The Niles (MI) Daily Star reports in Upton sponsors raise freeze, that a Michigan Republican has signed on to the bill to stop an automatic raise in 2009 for U.S. representatives. A couple of Minnesotans show up in the coverage:
The news that Upton added his name to the list of co-sponsors came late Thursday afternoon.
"Nobody is hurting more than folks in Michigan," Upton said.
"As our unemployment rate continues to rise, Michigan's families are desperate for Congress to pass a bipartisan stimulus package that will actually help our small businesses, put folks back to work, and put more money in the pockets of those who need it most," Upton said in a statement to the Star.
Neither Walz nor Peterson put out statements when they signed on as co-sponsors (Walz was an original co-sponsor on January 6 and Peterson followed a little over a week later) and this reticence didn't exactly cause the district press to trumpet the news when it was timely.
Nope: blame the bloggers for this story in Minnesota: the Strib picked up on the news two weeks after both Bluestem Prairie (Walz) and the Minnesota Independent (Peterson) noted on January 14 that the Minnesota representatives had become co-sponsors. We didn't exactly see hordes of headlines in First district papers about it.
Much later, Second Distrist Republican John Kline managed to get coverage in the Post Bulletin a couple of days after he signed on and put out a press release in late January. As we noted at the time, the article's writer phrases her report in a way that puts Kline out in front of Walz and Peterson on this issues. It's press release journalism at its most dreadful.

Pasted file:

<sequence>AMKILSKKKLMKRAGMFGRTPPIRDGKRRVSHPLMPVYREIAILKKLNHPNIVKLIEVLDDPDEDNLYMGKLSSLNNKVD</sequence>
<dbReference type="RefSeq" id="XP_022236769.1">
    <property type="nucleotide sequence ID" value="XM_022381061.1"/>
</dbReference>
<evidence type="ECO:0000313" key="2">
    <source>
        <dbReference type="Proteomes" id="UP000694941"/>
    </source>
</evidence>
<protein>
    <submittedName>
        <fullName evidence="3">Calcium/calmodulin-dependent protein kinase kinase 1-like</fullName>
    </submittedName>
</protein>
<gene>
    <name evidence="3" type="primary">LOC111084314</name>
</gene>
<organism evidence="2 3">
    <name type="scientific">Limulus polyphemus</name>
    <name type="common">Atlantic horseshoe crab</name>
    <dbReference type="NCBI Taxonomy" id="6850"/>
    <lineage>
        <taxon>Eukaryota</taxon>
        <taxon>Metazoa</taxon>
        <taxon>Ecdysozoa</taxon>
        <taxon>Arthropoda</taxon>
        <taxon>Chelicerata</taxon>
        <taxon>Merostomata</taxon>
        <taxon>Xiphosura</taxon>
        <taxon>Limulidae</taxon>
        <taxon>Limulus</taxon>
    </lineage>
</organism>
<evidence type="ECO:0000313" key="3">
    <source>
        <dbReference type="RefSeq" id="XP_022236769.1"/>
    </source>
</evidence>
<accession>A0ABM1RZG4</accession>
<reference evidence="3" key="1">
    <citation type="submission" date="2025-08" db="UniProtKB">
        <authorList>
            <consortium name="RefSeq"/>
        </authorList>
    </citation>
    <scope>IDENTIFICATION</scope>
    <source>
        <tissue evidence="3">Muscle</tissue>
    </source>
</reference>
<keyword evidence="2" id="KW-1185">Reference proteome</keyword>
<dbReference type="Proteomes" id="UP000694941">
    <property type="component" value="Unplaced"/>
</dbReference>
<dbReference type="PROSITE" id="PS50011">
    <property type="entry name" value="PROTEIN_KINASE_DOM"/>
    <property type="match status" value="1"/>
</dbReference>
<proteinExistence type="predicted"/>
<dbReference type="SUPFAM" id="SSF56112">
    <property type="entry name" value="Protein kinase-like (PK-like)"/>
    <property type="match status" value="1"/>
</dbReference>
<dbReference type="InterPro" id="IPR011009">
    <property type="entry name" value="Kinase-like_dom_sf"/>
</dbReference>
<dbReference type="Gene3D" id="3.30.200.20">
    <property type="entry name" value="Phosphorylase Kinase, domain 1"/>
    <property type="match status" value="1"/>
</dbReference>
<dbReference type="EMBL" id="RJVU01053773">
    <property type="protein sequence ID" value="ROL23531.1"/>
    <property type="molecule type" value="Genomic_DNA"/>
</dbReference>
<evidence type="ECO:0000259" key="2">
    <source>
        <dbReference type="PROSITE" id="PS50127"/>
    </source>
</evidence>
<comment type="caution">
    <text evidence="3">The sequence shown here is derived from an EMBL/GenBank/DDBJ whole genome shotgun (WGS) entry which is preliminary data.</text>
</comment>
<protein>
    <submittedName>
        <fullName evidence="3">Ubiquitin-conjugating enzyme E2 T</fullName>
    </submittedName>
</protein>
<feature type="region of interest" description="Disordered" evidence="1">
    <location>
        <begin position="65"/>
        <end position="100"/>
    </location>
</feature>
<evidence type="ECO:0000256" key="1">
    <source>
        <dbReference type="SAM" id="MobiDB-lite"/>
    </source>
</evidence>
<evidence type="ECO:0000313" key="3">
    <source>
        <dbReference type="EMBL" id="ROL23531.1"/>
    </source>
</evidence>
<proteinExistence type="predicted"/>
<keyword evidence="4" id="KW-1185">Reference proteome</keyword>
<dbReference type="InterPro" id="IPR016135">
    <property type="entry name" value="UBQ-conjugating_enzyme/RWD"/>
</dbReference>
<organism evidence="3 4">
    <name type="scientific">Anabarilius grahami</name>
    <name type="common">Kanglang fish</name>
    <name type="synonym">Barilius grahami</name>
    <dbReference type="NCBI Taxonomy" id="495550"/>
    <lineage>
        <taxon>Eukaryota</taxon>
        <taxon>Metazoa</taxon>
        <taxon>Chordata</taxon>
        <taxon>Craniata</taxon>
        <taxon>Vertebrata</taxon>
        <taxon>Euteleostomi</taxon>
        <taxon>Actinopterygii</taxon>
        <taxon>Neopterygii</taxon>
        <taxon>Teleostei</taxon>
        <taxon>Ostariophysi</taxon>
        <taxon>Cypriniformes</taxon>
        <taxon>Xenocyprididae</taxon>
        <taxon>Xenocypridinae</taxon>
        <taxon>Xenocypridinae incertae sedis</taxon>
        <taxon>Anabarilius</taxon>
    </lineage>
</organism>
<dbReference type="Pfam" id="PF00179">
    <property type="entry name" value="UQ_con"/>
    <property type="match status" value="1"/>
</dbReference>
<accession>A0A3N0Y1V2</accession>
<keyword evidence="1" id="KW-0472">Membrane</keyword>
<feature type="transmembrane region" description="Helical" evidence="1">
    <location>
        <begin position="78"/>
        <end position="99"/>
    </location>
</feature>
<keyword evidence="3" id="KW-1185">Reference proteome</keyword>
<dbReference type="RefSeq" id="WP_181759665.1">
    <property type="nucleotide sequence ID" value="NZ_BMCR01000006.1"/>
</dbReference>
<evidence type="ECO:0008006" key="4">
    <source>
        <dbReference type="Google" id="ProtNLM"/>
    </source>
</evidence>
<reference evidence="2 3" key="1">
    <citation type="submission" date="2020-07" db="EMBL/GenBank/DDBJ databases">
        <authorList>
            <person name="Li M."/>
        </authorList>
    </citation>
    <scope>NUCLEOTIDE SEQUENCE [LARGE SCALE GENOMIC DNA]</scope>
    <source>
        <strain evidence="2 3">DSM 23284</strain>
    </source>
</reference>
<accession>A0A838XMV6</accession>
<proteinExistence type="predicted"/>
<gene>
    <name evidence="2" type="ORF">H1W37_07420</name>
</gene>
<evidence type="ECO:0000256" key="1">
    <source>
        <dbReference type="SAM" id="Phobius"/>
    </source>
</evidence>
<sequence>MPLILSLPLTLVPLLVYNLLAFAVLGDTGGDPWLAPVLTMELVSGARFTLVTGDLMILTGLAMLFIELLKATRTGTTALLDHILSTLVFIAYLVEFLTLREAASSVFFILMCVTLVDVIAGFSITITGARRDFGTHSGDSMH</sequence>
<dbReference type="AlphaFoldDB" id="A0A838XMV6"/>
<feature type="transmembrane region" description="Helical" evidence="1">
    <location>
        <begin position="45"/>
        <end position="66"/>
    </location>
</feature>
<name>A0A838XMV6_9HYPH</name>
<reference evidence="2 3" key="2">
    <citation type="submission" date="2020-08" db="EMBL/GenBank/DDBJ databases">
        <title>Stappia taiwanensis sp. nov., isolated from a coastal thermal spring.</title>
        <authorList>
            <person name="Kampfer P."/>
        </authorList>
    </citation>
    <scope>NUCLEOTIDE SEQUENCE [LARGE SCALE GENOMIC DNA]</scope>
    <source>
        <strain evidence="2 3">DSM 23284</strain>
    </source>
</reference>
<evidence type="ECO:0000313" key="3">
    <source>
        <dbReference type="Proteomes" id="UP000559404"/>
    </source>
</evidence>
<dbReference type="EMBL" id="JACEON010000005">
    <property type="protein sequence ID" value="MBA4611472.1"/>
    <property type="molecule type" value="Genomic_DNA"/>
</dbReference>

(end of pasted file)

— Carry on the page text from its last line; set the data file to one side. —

There's even more to the story. Many Minnesota newspapers wrote editorials scorning the automatic increase this year; until very recently, none except the Mankato Free Press noted Walz has refused this raises (and continues to decline old increases along with new), nor did they mention his sponsorship of the bill until the Strib brought it up. as Bluestem and the MnIndy reported in late December--and again without the aid of a press release). Perhaps Minnesota's press corps simply depends upon readers to look things up in Thomas for themselves.
Speaking of Thomas, we have to hand it to the Niles, Michigan, paper for being ahead of the curve in its reporting, unlike the legacy press in Minnesota. Upton became a co-sponsor yesterday, and the article is online today even before the congressional staff has entered Upton's name in the list of co-sponsors (see the screenshot posted as a thumbnail in this paragraph; Upton' name did not yet appear among those of the bill's co-sponsors).
A short delay between signing on as a co-sponsor and having one's name appear on the list of co-sponsors on Thomas isn't unusual. What seems too rare among some of Minnesota's "real" journalists is simply looking at Thomas to see what the state's representatives are co-sponsoring.
Especially if it's an issue--like the automatic pay raises--for which representatives are being scolded in editorials. For more background, see our post, More Minnesota media mum on Walz when kvetching about congressional raises, which ironically enough was posted on January 6, the day that H.R. 156 was introduced and Walz became a sponsor.